Review: Machinarium (PS3)

6 mins read

Machinarium is a game that says very much by saying nothing at all. It says that gameplay doesn’t necessarily matter as much as character development and storytelling, and that character development and storytelling doesn’t necessarily have to be done with words.

These are all things we knew already, but Machinarium is kind enough to come out of the far gone reaches of 2009 and remind us (along with this year’s Journey, of course) that this is a medium just as capable of telling heartfelt, character-driven stories as any other.

One of the great triumphs of Machinarium is in the way it effortlessly elicits fantasy and wonder despite it being a game that goes to great lengths to depict the mundane. The art direction recalls Dickensian Victorian squalor, with washed out, rusty colours making up the extent of its pallet. The puzzles we must solve (using the tried-and-true point-and-click method) are based on using mundane items, like toilet paper or a dusty rag doll, or even something as simple as a piece of string.

The lives of everyone you meet in this dreary, run-down land are boring and repetitive; most everyone just sits around wishing they were doing something else. And yet nearly every one of these wordless androids possesses more character and life than any resident of the technically more human realm of Skyrim, thanks to the masterful use of a far-too-often neglected tool: animation.


In Machinarium, animation is everything. It is the way the characters’ emotions are expressed, personalities are defined, and our attachments with them are formed. (It is also working alongside the meticulously detailed backgrounds, often the way that the solutions to puzzles present themselves.)

You see, despite it being a “cartoony” game that takes place in an impossible setting, the characters and their motivations often make more logical human sense than those of a character in a blockbuster game. I never knew the protagonist’s name in Machinarium, but he felt more alive to me than Detective Cole Phelps, who had a face that looked human and a body that moved in a human way, but a personality that didn’t make sense.

Which brings us to another point: with so many games wanting their protagonists to be reflections of the player (choosing our own name, navigating dialogue branches, choosing whether or not we’ll cut off our finger) it is a uniquely compelling thing to play a game in which our protagonist’s personality is already defined – his motives unclear to us and his relationships to other robots a compelling mystery. There are many puzzles to solve in Machinarium, but the most important one is who our protagonist is and what he’s after, and why.
And so the game is sort of a study in contrasts: art direction that is exciting in the way it depicts unexciting things; puzzles that are fun despite using items that are not; robots who act more human than most human video game characters, and a soundtrack that is barely there to begin with, yet would ruin the game were it completely absent. You will not be humming the tunes found in Machinarium, but you will probably never forget what it sounds like and how it made you feel.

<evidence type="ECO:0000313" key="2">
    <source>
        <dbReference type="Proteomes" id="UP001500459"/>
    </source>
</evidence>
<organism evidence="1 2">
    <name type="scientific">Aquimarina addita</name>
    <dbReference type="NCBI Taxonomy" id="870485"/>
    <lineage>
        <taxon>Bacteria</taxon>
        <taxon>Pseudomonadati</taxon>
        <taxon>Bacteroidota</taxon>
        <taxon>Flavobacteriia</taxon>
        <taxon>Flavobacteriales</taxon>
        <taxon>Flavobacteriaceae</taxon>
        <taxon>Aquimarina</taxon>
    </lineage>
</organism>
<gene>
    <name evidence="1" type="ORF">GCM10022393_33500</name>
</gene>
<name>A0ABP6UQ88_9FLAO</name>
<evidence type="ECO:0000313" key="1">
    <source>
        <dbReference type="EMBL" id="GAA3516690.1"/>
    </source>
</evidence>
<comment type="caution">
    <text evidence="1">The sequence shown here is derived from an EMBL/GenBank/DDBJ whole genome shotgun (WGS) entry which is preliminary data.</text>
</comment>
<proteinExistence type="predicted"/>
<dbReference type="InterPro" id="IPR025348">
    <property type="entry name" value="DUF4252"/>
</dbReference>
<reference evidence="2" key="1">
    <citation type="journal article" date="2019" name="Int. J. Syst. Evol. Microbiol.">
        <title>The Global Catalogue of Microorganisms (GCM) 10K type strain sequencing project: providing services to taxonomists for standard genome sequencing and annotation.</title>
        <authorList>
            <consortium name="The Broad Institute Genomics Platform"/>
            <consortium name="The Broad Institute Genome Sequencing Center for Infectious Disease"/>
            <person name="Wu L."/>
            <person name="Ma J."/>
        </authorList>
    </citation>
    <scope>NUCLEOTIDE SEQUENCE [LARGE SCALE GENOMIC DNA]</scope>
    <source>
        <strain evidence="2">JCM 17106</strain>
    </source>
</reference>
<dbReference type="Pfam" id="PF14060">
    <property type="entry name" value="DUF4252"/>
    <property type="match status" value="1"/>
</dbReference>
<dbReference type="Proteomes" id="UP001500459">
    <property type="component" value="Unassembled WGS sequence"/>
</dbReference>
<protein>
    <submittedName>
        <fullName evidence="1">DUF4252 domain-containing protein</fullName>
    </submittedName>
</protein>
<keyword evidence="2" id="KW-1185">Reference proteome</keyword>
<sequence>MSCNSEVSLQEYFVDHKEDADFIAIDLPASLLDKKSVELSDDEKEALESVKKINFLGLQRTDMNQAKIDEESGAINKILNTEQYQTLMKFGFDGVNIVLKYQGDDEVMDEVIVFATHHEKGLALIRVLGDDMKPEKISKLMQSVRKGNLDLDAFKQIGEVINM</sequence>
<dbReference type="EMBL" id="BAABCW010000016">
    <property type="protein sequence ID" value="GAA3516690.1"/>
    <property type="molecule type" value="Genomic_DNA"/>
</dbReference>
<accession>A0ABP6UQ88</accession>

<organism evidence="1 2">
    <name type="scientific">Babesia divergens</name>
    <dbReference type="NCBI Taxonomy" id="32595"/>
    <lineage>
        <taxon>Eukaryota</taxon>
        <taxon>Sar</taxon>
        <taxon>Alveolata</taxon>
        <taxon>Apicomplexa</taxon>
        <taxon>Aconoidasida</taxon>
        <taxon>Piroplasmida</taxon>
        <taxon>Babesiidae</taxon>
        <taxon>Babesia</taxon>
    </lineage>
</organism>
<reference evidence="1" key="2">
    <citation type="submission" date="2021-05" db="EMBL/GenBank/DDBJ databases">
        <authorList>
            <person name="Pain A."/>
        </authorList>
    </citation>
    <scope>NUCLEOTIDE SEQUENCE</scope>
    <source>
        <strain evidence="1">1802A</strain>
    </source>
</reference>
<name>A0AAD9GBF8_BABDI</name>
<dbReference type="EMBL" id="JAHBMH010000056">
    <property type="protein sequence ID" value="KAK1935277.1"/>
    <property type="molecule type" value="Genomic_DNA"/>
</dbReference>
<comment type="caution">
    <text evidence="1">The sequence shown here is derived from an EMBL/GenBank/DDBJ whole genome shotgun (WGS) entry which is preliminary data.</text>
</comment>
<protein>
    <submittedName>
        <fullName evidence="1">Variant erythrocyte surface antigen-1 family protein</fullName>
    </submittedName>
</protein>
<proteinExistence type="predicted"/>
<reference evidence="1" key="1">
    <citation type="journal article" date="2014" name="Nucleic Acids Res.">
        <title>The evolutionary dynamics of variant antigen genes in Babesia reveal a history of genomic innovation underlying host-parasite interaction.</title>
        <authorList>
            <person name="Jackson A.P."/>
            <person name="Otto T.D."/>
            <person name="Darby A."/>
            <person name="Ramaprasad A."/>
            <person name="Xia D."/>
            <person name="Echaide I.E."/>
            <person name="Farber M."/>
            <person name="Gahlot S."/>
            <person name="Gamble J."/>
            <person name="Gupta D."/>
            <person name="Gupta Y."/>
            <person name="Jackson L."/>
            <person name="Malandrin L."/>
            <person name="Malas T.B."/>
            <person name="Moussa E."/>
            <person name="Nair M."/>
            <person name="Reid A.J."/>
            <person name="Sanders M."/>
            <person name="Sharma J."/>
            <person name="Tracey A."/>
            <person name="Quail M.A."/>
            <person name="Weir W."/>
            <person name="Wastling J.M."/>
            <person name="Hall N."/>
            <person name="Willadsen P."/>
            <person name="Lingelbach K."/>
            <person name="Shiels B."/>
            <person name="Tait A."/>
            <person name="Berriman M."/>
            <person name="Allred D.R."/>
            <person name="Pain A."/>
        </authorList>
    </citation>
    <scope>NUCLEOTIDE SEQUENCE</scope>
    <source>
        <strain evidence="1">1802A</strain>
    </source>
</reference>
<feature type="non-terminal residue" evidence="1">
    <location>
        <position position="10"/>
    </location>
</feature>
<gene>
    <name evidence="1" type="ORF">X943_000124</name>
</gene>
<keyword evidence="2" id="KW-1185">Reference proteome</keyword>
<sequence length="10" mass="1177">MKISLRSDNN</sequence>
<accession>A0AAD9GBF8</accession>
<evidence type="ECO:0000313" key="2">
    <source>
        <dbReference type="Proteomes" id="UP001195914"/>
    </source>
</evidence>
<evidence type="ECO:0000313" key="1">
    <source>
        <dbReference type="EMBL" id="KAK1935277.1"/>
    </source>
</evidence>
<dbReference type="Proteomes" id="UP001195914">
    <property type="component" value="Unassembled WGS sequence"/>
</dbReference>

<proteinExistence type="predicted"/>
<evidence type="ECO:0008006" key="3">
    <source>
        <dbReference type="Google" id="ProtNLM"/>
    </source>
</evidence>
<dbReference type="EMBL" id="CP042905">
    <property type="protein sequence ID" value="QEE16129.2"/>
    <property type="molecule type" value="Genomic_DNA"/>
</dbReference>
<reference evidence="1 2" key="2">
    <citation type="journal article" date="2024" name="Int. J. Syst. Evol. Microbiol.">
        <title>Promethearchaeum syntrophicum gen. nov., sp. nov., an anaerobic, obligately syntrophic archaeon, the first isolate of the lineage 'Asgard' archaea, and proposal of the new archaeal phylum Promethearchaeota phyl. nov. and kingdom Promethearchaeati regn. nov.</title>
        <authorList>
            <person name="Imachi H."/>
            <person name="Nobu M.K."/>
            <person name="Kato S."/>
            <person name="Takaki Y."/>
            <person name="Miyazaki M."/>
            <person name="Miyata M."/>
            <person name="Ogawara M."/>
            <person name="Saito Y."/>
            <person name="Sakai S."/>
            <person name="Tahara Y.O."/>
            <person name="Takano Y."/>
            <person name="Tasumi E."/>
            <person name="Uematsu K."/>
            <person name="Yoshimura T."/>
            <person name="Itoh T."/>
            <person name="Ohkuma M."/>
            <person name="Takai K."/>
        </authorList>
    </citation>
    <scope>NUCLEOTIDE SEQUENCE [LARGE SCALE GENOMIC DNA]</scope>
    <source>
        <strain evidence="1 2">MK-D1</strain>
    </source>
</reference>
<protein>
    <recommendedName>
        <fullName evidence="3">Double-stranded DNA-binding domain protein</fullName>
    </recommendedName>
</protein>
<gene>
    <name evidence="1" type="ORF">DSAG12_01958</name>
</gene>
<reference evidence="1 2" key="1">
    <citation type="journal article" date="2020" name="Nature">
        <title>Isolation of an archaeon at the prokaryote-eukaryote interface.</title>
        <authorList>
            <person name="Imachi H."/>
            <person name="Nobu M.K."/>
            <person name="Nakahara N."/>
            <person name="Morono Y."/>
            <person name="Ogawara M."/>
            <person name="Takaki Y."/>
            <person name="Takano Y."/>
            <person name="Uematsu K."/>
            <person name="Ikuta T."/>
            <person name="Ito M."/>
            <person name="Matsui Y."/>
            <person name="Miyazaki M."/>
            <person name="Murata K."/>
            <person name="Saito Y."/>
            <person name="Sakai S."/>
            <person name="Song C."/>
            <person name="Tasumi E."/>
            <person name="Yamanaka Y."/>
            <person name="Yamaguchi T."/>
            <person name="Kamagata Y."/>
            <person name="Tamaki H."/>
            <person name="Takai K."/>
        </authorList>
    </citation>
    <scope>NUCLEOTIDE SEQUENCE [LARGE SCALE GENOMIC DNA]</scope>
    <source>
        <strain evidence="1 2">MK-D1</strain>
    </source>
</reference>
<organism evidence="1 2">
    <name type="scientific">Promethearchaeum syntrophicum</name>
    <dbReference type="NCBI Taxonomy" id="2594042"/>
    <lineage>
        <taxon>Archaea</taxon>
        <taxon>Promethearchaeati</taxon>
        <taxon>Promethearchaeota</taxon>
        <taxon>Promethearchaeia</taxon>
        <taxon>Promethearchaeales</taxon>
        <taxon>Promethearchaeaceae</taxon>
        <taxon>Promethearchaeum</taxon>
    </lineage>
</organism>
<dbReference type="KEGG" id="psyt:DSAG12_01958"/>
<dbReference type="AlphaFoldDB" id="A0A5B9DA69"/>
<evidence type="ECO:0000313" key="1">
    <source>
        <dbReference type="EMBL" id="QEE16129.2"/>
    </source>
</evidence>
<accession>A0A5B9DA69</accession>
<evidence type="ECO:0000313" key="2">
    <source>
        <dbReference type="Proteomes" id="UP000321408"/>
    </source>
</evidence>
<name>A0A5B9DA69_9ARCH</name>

If you were to look at the screenshots, you might imagine the game sounding quite a bit like Professor Layton, with dreary accordions and lonely Victorian cellos colouring the European steam-punk landscape, though the reality is something more akin to the music of Boards of Canada or that Radiohead song “Treefingers” – chilly, transportive electronica that offers just a sliver of whimsy through a thick fog of gloom. It sounds like the game looks yet doesn’t tell us how to feel, which is exactly what a good soundtrack should do.

All of which is to say there are many reasons to love Machinarium; many of which are smaller moments that would spoil the game were they to be mentioned here, and many of which are bigger moments that would take pages to describe.

I didn’t even get to mention the ingenious way the game is constantly adjusting the size of the screen to create a sense of claustrophobia or agoraphobia depending on the moment, or the number of brain-bending puzzles that involve combining a number a seemingly pointless items into hilarious contraptions. Or, for that matter, that for a game that is often atmospherically glum, it is often laugh-out-loud funny. I will, however, mention this: to miss out on Machinarium is to miss out on one of the truly great games of the past ten years, and one of the strongest examples of game-storytelling the medium has to offer. 

– Jacob C.

This is the bio under which all legacy articles are published (as in the 12,000-odd, before we moved to the new Website and platform). This is not a member of the DDNet Team. Please see the article's text for byline attribution.

  • Brilliant review, and welcome to the team, Jacob!

    I still need to play this – it was a freebie from PSPlus, and it's just been sitting on my HD waiting to be played.

    It's a sad day when a game that looks this good is relegated to my "to do" list.

  • Previous Story

    Games journalism; a manifesto of what it could be and should be

    Next Story

    Review: Super Monkey Ball Banana Splitz (Vita)

    Latest Articles